British MP on EU: ‘It turns out we shackled ourselves to a corpse’
“We need to allow different parts of the European continent to do what suits them best,” the MP argues, pointing out that Europe achieved its economical prosperity precisely because it did not have political centralization. “Europe was allowed to prosper,” he affirms.
“We need a decentralized Europe and, I’m afraid [that means] rejecting the whole EU project completely,” continues the MP, calling for a referendum “to lead the UK out of the EU.”
“The EU is a 1950s political structure; it is an outdated architecture for a modern continent,” believes the Euroskeptic, adding that it is preventing Britain from being a really global player by isolating it from the world.
When the UK joined the forerunner of the European Union in the early 1970s, Western Europe back then accounted for 36 per cent of global GDP. Today, the whole European continent accounts for far less, and by 2020 it will account for a mere 15 per cent of global GDP.
“We joined what we thought was a prosperous trade bloc – it turns out we shackled ourselves to a corpse. We’d be better off out,” concludes Carswell. However, the MP does not question the need for free trade and freedom of movement between the EU and the UK, which he says should continue.
“The UK should rather become a good neighbor of the EU instead of being grudging tenants in the EU apartment,” explains the MP.
Significantly, the British parliament voted earlier this week against holding a referendum on EU membership – in defiance of the will of a large part of the population. Only 111 MPs voted in favor of the referendum with 483 against.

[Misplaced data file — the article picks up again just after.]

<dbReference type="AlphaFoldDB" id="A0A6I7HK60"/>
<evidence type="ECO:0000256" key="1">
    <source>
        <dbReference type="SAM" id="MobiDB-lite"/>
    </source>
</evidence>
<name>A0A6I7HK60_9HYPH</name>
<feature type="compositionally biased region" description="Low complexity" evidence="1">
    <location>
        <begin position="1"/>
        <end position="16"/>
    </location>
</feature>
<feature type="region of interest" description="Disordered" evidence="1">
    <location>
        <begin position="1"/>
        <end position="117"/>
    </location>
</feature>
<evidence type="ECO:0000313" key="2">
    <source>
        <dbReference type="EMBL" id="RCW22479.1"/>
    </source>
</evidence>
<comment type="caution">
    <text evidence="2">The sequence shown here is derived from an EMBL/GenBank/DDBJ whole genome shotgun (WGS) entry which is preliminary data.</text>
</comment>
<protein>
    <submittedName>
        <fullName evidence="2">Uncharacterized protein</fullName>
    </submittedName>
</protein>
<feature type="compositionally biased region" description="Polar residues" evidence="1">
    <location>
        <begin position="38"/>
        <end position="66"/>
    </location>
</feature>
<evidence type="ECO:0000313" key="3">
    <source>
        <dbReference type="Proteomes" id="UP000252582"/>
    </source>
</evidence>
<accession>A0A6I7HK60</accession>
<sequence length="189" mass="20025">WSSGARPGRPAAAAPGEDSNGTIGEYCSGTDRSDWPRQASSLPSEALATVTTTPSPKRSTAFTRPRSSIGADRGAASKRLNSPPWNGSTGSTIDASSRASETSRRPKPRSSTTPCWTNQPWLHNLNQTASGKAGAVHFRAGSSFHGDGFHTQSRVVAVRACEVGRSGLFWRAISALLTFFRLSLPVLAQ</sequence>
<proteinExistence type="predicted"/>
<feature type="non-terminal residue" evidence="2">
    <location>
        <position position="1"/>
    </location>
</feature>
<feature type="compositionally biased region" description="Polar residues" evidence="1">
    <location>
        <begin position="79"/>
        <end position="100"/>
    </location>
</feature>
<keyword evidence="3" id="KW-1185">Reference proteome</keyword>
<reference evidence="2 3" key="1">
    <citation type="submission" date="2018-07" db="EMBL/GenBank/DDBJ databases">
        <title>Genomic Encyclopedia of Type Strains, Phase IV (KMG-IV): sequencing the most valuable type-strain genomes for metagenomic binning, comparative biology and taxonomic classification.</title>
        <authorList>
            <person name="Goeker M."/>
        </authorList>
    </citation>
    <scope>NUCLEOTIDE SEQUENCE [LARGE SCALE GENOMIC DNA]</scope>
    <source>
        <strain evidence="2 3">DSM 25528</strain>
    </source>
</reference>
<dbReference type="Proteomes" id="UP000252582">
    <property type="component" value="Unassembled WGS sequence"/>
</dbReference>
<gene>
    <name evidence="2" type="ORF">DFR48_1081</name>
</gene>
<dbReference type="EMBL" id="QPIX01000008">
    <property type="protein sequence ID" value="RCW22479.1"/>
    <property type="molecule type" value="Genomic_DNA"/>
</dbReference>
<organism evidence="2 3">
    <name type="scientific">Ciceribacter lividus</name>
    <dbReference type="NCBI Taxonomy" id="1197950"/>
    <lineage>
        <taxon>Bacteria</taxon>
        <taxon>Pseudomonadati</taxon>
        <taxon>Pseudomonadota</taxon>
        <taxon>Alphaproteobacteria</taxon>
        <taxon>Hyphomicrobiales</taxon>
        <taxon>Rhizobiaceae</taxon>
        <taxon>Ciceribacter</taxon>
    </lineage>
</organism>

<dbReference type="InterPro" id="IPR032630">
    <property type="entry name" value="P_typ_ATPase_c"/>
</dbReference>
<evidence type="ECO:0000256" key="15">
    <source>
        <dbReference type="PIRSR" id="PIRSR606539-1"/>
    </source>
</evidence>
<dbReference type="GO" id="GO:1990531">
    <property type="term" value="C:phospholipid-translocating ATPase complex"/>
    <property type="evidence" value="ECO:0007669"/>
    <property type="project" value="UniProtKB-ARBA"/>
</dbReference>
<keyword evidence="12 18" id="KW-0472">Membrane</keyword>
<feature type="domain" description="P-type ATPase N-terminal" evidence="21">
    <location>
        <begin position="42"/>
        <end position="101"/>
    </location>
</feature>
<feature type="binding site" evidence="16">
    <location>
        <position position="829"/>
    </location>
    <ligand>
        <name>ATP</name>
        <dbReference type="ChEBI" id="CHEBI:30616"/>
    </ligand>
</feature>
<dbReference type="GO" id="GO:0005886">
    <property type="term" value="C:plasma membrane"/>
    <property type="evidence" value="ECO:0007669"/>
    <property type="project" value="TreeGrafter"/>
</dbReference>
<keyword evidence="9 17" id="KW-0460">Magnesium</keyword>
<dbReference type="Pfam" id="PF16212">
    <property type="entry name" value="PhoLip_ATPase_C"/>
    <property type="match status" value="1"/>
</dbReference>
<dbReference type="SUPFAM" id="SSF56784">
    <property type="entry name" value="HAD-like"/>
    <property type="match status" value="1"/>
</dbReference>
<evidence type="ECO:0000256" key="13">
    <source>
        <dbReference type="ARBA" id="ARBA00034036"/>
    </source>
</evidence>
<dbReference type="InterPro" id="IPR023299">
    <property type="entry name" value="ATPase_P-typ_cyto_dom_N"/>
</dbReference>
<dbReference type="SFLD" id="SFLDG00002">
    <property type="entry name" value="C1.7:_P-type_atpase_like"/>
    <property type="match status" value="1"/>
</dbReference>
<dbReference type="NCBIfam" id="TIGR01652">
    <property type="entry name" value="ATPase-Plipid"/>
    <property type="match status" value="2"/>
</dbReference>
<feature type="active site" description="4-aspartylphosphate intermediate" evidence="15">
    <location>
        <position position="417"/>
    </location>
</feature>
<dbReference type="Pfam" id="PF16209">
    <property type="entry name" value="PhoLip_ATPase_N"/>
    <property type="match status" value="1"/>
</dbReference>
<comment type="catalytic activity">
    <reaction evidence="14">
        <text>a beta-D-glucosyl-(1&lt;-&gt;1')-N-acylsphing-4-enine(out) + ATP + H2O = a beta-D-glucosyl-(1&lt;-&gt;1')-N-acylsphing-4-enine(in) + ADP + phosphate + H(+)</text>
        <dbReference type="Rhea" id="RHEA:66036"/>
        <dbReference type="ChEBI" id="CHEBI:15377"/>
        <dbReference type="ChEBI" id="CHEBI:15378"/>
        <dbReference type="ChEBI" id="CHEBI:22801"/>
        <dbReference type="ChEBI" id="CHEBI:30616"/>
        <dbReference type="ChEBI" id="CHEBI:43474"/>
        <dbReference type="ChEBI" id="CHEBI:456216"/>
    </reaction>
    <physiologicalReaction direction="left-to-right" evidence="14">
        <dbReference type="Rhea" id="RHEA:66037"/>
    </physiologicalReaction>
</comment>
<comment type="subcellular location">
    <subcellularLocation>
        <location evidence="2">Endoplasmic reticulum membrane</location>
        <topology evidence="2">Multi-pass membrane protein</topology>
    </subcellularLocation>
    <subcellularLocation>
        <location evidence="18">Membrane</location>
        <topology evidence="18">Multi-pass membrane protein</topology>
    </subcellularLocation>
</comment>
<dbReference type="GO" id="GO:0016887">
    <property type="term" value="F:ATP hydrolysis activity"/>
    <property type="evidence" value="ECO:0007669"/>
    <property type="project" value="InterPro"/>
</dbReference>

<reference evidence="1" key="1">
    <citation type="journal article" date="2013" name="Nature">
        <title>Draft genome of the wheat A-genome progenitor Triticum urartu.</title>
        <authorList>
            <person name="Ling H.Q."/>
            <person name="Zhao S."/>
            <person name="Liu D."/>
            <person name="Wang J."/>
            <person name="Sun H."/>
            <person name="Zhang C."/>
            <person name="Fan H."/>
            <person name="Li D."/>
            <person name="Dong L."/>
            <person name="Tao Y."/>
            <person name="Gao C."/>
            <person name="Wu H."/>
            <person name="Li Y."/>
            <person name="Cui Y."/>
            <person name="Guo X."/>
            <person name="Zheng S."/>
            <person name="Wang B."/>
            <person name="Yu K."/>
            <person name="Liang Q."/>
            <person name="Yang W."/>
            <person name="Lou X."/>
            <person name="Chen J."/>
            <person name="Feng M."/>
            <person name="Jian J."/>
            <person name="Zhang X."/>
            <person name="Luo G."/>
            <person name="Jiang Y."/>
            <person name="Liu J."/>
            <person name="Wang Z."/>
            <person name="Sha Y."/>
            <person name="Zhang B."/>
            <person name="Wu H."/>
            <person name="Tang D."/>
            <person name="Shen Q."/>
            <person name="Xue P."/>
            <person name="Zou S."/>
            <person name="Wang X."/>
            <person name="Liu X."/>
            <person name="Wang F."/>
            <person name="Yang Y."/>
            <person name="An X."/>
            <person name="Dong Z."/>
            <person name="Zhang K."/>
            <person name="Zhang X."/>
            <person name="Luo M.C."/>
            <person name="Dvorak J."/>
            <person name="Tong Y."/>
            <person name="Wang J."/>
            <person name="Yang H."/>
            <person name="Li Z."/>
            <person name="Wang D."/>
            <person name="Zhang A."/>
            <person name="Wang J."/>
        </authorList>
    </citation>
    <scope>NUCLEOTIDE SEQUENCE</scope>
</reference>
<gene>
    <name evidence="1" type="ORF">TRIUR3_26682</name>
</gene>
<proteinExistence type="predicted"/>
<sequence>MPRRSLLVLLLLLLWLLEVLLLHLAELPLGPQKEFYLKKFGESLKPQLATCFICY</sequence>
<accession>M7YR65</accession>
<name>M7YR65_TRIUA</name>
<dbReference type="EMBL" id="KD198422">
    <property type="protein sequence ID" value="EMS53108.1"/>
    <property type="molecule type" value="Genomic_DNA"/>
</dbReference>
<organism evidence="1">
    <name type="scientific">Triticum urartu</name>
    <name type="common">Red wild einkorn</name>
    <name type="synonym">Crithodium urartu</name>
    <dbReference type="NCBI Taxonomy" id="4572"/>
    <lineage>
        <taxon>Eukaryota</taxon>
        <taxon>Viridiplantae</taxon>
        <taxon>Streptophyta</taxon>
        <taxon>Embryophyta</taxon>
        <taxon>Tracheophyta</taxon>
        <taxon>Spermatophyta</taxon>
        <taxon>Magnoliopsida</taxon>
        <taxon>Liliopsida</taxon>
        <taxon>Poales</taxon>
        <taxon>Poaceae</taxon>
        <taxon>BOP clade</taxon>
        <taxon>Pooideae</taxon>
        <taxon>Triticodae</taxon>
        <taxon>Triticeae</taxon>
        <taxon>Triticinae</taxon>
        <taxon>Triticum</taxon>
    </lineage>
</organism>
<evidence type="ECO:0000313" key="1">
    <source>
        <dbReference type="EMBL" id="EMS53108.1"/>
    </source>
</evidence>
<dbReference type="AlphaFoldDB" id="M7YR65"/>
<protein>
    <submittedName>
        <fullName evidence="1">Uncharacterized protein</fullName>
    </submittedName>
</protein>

Ahead of the vote, the British PM and Conservative Party leader David Cameron called on MPs not to back the referendum move, comparing the EU with a good neighbor in need of help. Nevertheless, as many as 79 Tories voted in favor of the referendum, exposing a split in the ruling party.
In any event, the fact that Britain must now allocate billions to support a currency it has taken a decision not to join looks very strange to Douglas Carswell.
The PIIGS countries (Portugal, Ireland, Italy, Greece and Spain) should consider returning to their national currencies, which would help them to overcome the crisis, the MP says, and even the EU’s heartland – Germany – “should be allowed to establish its own currency,” believes the Conservative politician.
“Whichever way you look at it – it involves breaking up the euro,” he insists.
Speaking out on bailing out the banks that actually created the problems in the first place, Douglas Carswell predicts that, at home at least, “we are going to prop up these banks.”
“These banks have been so badly wrong, such victims of their own greed that unless we do so, our economy will disintegrate,” he says, adding, “let’s at least prop up the banks in Britain, let’s not channel all that money to Athens, Lisbon or other third party countries.”
The British MP believes that the bailouts conducted by the EU have actually added to the national debts of those countries Brussels is attempting to save.
“Greece and Portugal have more debt today than they had when the bailouts began. These bailouts are not helping. These bailouts are the first in history that are actually scooping water INTO the boat. Eventually, they are going to sink it,” the MP affirms.
The political system of modern Britain is broken, insists Carswell, and the country now needs more direct democracy so that people can have some control over public policy.
“Britain is [experiencing] a series of crises of the elites,” confesses Carswell, and these crises are sparked by unaccountable concentrations of power in banking, the media and politics.
But the age of digital democracy is changing this because, as the British MP says, “everything that the internet touches, it opens up to greater accountability” – a development which he believes will usher in direct democracy.